Incentive payments, higher density urged to make homes affordableMarch 18, 2022
Housing density around transport hubs in major cities would increase while the federal government would pay the states and local councils to boost supply under contentious proposals aimed at taking pressure off the nation’s property market.
In a wide-ranging report focused on supply issues, a federal parliamentary committee headed by Liberal MP Jason Falinski also backed the replacement of stamp duties by land taxes and an overhaul of build-to-rent laws while forcing councils to reform their broad use of developer fees.
Higher density around transport hubs, after consultation with the local community, has been recommended by a parliamentary inquiry as one way to take pressure off the property market.
And despite warnings from the Reserve Bank and other experts, the committee supported a plan to enable first home buyers to use their superannuation as collateral to buy a property.
Property prices across the country have soared through the coronavirus recession, with median house prices in Sydney, Melbourne and Canberra now above $1 million. Data this week from the Australian Bureau of Statistics showed prices nationally rose by 23.7 per cent through 2021, the fastest rate on record.
Record low interest rates and COVID-related stimulus have driven the sharp price increases, which have also been reflected in regional areas.
But Mr Falinski’s committee found house prices had out-stripped wage growth across the country for the past 30 years, making the country’s property some of the most expensive and least affordable in the developed world.
He said the federal government faced a “Gordian knot” of regulation, central planning, “officious” big state regulation and high taxes and charges imposed on new home buyers when dealing with the property market.
Finding ways for the community to support higher density housing around key transport hubs would be a major step to taking pressure out of the market while making better use of transport networks in the country’s biggest cities.
“The federal government needs to incentivise state and local governments to empower communities to make their own choices and trade-offs, while offering real benefits for those who bear the costs,” he said.
Under the committee’s recommendations, local communities would negotiate for higher densities in return for better infrastructure, improved local amenities and protections for surrounding areas guaranteed in law.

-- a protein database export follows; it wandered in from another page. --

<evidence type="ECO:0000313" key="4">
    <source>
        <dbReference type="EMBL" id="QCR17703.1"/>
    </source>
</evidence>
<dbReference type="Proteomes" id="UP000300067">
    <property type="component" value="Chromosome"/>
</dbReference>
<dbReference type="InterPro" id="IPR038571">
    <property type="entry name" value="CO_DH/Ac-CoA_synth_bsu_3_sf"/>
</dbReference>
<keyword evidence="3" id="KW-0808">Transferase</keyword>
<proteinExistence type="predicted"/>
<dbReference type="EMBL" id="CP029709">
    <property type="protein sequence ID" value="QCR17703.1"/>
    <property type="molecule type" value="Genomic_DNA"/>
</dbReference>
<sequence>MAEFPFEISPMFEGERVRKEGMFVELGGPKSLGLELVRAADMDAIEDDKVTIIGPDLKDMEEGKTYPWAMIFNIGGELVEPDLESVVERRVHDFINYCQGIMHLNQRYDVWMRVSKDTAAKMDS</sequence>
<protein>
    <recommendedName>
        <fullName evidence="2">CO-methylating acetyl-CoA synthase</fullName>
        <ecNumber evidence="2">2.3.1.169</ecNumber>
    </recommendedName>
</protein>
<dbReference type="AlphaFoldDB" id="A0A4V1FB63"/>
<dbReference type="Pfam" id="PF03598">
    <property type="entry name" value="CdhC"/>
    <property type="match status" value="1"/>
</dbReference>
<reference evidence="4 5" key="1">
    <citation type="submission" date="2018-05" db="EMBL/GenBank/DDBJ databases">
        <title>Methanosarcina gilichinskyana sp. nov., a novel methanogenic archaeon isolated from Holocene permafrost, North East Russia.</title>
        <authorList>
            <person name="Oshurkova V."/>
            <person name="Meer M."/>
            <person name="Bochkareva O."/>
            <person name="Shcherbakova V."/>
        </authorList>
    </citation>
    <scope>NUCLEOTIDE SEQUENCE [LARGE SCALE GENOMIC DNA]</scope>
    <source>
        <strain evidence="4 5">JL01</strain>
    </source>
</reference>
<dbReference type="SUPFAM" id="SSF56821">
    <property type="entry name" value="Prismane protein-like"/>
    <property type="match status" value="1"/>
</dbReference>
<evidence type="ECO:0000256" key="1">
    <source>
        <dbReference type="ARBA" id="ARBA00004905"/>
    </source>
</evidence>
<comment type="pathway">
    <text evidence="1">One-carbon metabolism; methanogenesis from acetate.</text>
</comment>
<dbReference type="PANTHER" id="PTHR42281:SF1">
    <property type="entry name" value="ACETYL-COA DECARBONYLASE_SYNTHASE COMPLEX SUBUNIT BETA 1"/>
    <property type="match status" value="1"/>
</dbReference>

‘The federal government needs to incentivise state and local governments to empower communities to make their own choices and trade-offs.’
The federal government would also directly pay the states to encourage better planning laws. This could include turning current infrastructure contributions made by developers into value capture arrangements for new developments.
The payments would be similar to the National Competition Policy payments made by the federal government to the states and territories in the 1990s and early 2000s that encouraged the use of productivity-enhancing policy reform.
Other proposals include encouraging states and territories to axe stamp duty, as the ACT is doing and which NSW is considering, replacing the lost revenue with land taxes. Most states have ruled out moving to land taxes.
The committee found the RBA should not follow the lead of its counterpart in New Zealand, which now must take into account the impact of interest rate settings on the local property market.
It found superannuation assets should be used as collateral by first home buyers so they could enter the market. This would proceed only if the federal government made assistance payments to the states to boost supply, conceding that without an increase in available housing the policy would actually drive up prices.
Labor members of the committee, however, criticised the overall report, saying that in some areas it was contradictory while others completely ignored expert evidence.
Important views from the states were absent apart from one, Queensland, which gave evidence to the inquiry.
“Most recommendations are for tweaking the status quo. Those that do recommend something new are poorly thought through and badly explained,” the Labor members said.
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